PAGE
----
Whilst it is essential we embrace the contributions of black people all year.
We celebrated Black History Month 2021, by facilitating a therapeutic writing workshop focusing on self-care and resilience, working with poems written by Black African Caribbean poets.
Ways to Wellbeing Through Therapeutic Writing Practical Workshop
Writing can be a powerful tool for enhancing and maintaining wellbeing.
In this experiential workshop, we will use poetry and self-reflective writing for your own self-care and personal development.
Working with The National Archives and Stillpoint Spaces, at Knowledge Share Spring Event Series 2021. Using therapeutic practice to support the emotionally intense work of addressing histories that relate to racism, colonialism and empire. We worked with a letter written by a Jamaican Seaman in 1919 to David Lloyd George the Prime Minister of the day.
You can watch the video.
A series of three exploratory workshops, where we will explore items from the archives, presented by specialist archive staff. Later we will use creative and expressive writing to explore our responses and feelings.
A Panel discussion on poetry and mental health with amazing poets, Dikshi Bijlani and Sabrina Benaim.
Followed by an online taster poetry therapy workshop. I used a poem from The Collected Poems of Langston Hughes as a springboard for writing and discussions. Langston Hughes, was an African American poet, social activist, and central figure in the Harlem Renaissance.
A series of 3 online workshops using expressive writing and biblio-poetry therapy techniques to explore racism and identity. After the killing of George Floyd, myself and Victoria Field were moved to start a more open conversation about racism in all its forms.
Writing Down Your Priorities
Are you yearning to spend time in nature again? Are you contemplating what you could do with your life when lockdown is over?
This pandemic may have forced you to slow down and reassess your situation.
We will use poetry and writing to explore your priorities.
We worked with selected paintings from 1500-1700's room at Tate Britain in London.
We then focused on Colonel Mordaunt’s Cock Match 1784-6 and used this brilliant piece of art to inspire our conversations. This painting evoked a range of emotions that inspired our self-reflective and expressive writing.
"There is only one corner of the universe you can be certain of improving, and that's your own self.” Aldous Huxley
We tap into our creativity and discover more about ourselves through poetry, self-reflective writing and conversation.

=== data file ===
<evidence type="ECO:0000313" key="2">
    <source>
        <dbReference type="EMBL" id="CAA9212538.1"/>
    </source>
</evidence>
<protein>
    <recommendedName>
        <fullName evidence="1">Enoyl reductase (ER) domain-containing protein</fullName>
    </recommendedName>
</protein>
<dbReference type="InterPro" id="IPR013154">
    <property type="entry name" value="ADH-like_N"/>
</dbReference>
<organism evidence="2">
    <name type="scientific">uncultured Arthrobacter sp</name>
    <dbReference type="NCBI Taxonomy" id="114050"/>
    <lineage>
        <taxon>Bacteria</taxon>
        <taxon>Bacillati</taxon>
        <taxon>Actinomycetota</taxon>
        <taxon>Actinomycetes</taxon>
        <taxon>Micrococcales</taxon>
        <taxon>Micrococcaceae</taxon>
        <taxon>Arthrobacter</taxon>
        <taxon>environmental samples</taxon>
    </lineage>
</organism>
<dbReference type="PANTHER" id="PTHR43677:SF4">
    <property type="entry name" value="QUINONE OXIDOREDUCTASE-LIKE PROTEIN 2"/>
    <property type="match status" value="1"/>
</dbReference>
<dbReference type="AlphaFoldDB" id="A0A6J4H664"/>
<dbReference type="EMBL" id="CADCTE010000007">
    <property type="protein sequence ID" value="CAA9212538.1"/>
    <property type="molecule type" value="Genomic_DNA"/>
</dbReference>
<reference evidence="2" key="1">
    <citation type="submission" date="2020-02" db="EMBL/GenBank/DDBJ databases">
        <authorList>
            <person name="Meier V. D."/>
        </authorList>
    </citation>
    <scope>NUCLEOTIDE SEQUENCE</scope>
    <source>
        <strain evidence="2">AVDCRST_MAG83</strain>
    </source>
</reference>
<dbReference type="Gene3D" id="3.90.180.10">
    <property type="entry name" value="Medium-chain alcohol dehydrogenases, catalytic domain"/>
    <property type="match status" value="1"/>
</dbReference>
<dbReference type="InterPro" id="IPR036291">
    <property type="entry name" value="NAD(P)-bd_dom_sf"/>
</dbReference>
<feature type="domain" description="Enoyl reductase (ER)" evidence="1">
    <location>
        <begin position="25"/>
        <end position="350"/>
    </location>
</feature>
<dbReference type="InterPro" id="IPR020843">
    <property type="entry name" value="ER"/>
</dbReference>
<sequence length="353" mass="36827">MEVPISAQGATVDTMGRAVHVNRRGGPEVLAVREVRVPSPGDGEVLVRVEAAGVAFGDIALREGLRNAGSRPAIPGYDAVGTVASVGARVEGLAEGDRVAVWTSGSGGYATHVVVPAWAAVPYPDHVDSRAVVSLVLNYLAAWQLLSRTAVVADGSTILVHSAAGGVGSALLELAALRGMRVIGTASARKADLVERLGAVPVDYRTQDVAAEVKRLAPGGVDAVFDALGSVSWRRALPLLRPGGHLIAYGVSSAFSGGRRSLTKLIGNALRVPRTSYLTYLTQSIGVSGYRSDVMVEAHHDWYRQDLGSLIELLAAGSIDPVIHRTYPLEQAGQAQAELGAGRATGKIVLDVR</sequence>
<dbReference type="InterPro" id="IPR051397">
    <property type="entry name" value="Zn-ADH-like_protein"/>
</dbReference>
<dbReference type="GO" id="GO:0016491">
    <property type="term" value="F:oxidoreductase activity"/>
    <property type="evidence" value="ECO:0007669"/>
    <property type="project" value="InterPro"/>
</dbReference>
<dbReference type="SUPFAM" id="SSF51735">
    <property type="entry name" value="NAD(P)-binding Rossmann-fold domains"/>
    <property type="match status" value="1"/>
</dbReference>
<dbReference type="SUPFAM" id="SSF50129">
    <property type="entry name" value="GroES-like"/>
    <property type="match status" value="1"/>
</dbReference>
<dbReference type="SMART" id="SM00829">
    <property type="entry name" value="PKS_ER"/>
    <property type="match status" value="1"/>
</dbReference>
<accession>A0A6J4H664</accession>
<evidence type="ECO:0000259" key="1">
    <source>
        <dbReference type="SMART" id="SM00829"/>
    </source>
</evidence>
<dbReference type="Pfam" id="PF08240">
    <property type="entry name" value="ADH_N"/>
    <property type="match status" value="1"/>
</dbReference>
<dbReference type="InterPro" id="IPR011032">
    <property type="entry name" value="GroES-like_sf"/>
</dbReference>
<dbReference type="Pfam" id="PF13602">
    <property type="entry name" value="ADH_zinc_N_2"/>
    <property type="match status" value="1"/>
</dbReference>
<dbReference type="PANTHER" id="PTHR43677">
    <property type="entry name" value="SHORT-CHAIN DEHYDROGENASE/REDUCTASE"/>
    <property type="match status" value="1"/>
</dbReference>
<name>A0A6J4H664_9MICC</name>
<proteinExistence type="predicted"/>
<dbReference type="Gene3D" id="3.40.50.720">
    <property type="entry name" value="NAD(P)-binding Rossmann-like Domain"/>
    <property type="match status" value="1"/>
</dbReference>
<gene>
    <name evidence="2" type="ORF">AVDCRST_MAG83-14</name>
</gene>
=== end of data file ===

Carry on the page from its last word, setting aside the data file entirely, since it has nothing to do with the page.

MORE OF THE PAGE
The emphasis of this group is on self-discovery and self-improvement.
Writing Through Transitions
An experiential and interactive workshop where you will have the opportunity to explore new ways of finding your path through difficult life transitions.
“The inner critic isn’t an enemy” – Yong Kang Chan
Sometimes we can take the view that the inner critic - the critical voice inside your head that judges, shames and makes you feel inadequate – is an enemy to be ignored or to wage war against. However, this is not always the case: it is possible to work harmoniously with your inner critic and attain great results.
“No matter how much falls on us, we keep plowing ahead. That's the only way to keep the roads clear.” Greg Kincaid
Resilience is essentially about how we bounce back from stressful situations without experiencing long term adverse effects.
"The mother-daughter relationship is an essential, powerful force in every woman’s life. When a woman understands more about her relationship with her mother and her daughter(s), she has the opportunity to develop a stronger sense of herself as an individual and a woman." – Geri Giebel Chavis.
“Knowing yourself is the beginning of all wisdom.” Aristotle
Have you ever asked yourself the question ‘Who am I’ and answered it truthfully? Taking time out to define yourself can be challenging, particularly after overcoming adversity or experiencing major change.
“Worry never robs tomorrow of its sorrow, it only saps today of its joy.” Leo F. Buscaglia
Worrying is a destructive habit that can drain all your energy and take the fun out of your day. If not kept in check, worrying can lead to stress, anxiety and physical illness.
“There is no better than adversity. Every defeat, every heartbreak, every loss, contains its own seed, its own lesson on how to improve your performance the next time.” Malcolm X
All around us, we hear stories of natural disasters, wars, and misfortunes of all types. Within your own life and circle of family and friends there is unavoidable loss and disappointment. At times we can feel we have a huge mountain to climb.